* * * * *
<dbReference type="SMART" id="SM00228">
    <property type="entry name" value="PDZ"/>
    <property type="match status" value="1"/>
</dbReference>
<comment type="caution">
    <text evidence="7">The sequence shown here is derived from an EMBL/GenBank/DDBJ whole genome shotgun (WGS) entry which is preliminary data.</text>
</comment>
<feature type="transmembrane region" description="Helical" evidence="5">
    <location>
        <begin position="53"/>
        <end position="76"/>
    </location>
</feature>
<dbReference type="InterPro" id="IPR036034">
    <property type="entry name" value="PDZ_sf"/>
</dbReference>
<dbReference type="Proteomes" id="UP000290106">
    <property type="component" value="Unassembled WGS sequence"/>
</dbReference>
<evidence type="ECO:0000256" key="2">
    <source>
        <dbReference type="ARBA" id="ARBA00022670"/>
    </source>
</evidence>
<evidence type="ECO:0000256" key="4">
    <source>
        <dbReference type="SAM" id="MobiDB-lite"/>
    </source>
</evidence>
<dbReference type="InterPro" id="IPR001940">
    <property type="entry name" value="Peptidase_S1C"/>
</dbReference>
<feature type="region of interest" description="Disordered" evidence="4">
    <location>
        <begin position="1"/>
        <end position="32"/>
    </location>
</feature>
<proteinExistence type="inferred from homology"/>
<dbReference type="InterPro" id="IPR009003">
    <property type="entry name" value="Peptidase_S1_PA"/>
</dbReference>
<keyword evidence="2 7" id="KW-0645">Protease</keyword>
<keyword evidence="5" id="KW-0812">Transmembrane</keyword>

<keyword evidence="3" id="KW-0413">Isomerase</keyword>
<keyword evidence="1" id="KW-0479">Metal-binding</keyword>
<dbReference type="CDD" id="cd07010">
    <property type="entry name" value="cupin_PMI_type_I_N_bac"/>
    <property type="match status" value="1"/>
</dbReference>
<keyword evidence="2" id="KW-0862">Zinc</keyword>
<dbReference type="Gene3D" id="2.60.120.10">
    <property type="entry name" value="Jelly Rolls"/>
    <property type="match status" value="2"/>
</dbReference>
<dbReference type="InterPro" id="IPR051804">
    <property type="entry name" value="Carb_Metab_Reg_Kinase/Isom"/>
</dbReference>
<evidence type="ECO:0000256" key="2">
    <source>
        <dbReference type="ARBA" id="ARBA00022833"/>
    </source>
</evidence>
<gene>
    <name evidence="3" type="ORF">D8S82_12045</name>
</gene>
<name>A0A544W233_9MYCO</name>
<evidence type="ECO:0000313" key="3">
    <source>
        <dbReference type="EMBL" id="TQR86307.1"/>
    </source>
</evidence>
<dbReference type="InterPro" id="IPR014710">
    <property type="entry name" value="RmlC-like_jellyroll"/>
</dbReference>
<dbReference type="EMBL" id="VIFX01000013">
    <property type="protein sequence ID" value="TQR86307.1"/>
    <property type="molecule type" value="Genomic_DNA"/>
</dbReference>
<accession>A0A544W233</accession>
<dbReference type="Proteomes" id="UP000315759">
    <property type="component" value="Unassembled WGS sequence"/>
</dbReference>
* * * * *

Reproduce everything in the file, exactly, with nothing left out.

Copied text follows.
<dbReference type="SMART" id="SM00228">
    <property type="entry name" value="PDZ"/>
    <property type="match status" value="1"/>
</dbReference>
<comment type="caution">
    <text evidence="7">The sequence shown here is derived from an EMBL/GenBank/DDBJ whole genome shotgun (WGS) entry which is preliminary data.</text>
</comment>
<feature type="transmembrane region" description="Helical" evidence="5">
    <location>
        <begin position="53"/>
        <end position="76"/>
    </location>
</feature>
<dbReference type="InterPro" id="IPR036034">
    <property type="entry name" value="PDZ_sf"/>
</dbReference>
<dbReference type="Proteomes" id="UP000290106">
    <property type="component" value="Unassembled WGS sequence"/>
</dbReference>
<evidence type="ECO:0000256" key="2">
    <source>
        <dbReference type="ARBA" id="ARBA00022670"/>
    </source>
</evidence>
<evidence type="ECO:0000256" key="4">
    <source>
        <dbReference type="SAM" id="MobiDB-lite"/>
    </source>
</evidence>
<dbReference type="InterPro" id="IPR001940">
    <property type="entry name" value="Peptidase_S1C"/>
</dbReference>
<feature type="region of interest" description="Disordered" evidence="4">
    <location>
        <begin position="1"/>
        <end position="32"/>
    </location>
</feature>
<proteinExistence type="inferred from homology"/>
<dbReference type="InterPro" id="IPR009003">
    <property type="entry name" value="Peptidase_S1_PA"/>
</dbReference>
<keyword evidence="2 7" id="KW-0645">Protease</keyword>
<keyword evidence="5" id="KW-0812">Transmembrane</keyword>

<keyword evidence="3" id="KW-0413">Isomerase</keyword>
<keyword evidence="1" id="KW-0479">Metal-binding</keyword>
<dbReference type="CDD" id="cd07010">
    <property type="entry name" value="cupin_PMI_type_I_N_bac"/>
    <property type="match status" value="1"/>
</dbReference>
<keyword evidence="2" id="KW-0862">Zinc</keyword>
<dbReference type="Gene3D" id="2.60.120.10">
    <property type="entry name" value="Jelly Rolls"/>
    <property type="match status" value="2"/>
</dbReference>
<dbReference type="InterPro" id="IPR051804">
    <property type="entry name" value="Carb_Metab_Reg_Kinase/Isom"/>
</dbReference>
<evidence type="ECO:0000256" key="2">
    <source>
        <dbReference type="ARBA" id="ARBA00022833"/>
    </source>
</evidence>
<gene>
    <name evidence="3" type="ORF">D8S82_12045</name>
</gene>
<name>A0A544W233_9MYCO</name>
<evidence type="ECO:0000313" key="3">
    <source>
        <dbReference type="EMBL" id="TQR86307.1"/>
    </source>
</evidence>
<dbReference type="InterPro" id="IPR014710">
    <property type="entry name" value="RmlC-like_jellyroll"/>
</dbReference>
<dbReference type="EMBL" id="VIFX01000013">
    <property type="protein sequence ID" value="TQR86307.1"/>
    <property type="molecule type" value="Genomic_DNA"/>
</dbReference>
<accession>A0A544W233</accession>
<dbReference type="Proteomes" id="UP000315759">
    <property type="component" value="Unassembled WGS sequence"/>
</dbReference>